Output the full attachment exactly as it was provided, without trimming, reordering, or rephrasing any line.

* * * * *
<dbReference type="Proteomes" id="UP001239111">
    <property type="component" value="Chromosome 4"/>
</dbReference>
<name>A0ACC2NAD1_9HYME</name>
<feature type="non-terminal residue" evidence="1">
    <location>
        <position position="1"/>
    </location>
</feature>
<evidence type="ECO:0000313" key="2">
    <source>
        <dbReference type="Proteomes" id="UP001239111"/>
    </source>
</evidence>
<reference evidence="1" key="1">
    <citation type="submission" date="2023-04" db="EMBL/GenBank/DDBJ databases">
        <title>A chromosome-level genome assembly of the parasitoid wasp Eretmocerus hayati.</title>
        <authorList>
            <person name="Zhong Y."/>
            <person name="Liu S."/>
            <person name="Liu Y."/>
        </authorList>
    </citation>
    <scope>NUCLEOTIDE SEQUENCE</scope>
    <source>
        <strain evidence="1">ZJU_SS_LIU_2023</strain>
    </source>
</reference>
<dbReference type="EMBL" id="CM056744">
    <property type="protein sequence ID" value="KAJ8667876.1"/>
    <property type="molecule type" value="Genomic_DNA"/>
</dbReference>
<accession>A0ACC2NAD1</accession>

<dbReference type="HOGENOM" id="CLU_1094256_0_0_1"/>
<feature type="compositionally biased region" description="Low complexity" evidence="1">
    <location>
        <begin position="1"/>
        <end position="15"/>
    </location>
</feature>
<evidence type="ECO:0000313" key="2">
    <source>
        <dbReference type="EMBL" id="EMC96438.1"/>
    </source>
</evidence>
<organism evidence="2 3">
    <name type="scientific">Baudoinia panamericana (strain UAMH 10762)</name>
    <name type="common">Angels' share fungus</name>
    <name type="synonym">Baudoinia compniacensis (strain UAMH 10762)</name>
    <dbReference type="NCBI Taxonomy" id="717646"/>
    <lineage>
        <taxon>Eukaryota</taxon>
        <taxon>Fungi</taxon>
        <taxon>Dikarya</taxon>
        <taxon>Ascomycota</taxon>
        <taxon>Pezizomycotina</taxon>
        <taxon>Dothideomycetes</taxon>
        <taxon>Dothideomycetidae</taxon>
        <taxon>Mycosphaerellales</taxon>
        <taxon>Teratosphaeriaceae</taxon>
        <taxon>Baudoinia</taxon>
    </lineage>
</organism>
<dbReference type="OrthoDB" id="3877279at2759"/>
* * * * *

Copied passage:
<dbReference type="Proteomes" id="UP001239111">
    <property type="component" value="Chromosome 4"/>
</dbReference>
<name>A0ACC2NAD1_9HYME</name>
<feature type="non-terminal residue" evidence="1">
    <location>
        <position position="1"/>
    </location>
</feature>
<evidence type="ECO:0000313" key="2">
    <source>
        <dbReference type="Proteomes" id="UP001239111"/>
    </source>
</evidence>
<reference evidence="1" key="1">
    <citation type="submission" date="2023-04" db="EMBL/GenBank/DDBJ databases">
        <title>A chromosome-level genome assembly of the parasitoid wasp Eretmocerus hayati.</title>
        <authorList>
            <person name="Zhong Y."/>
            <person name="Liu S."/>
            <person name="Liu Y."/>
        </authorList>
    </citation>
    <scope>NUCLEOTIDE SEQUENCE</scope>
    <source>
        <strain evidence="1">ZJU_SS_LIU_2023</strain>
    </source>
</reference>
<dbReference type="EMBL" id="CM056744">
    <property type="protein sequence ID" value="KAJ8667876.1"/>
    <property type="molecule type" value="Genomic_DNA"/>
</dbReference>
<accession>A0ACC2NAD1</accession>

<dbReference type="HOGENOM" id="CLU_1094256_0_0_1"/>
<feature type="compositionally biased region" description="Low complexity" evidence="1">
    <location>
        <begin position="1"/>
        <end position="15"/>
    </location>
</feature>
<evidence type="ECO:0000313" key="2">
    <source>
        <dbReference type="EMBL" id="EMC96438.1"/>
    </source>
</evidence>
<organism evidence="2 3">
    <name type="scientific">Baudoinia panamericana (strain UAMH 10762)</name>
    <name type="common">Angels' share fungus</name>
    <name type="synonym">Baudoinia compniacensis (strain UAMH 10762)</name>
    <dbReference type="NCBI Taxonomy" id="717646"/>
    <lineage>
        <taxon>Eukaryota</taxon>
        <taxon>Fungi</taxon>
        <taxon>Dikarya</taxon>
        <taxon>Ascomycota</taxon>
        <taxon>Pezizomycotina</taxon>
        <taxon>Dothideomycetes</taxon>
        <taxon>Dothideomycetidae</taxon>
        <taxon>Mycosphaerellales</taxon>
        <taxon>Teratosphaeriaceae</taxon>
        <taxon>Baudoinia</taxon>
    </lineage>
</organism>
<dbReference type="OrthoDB" id="3877279at2759"/>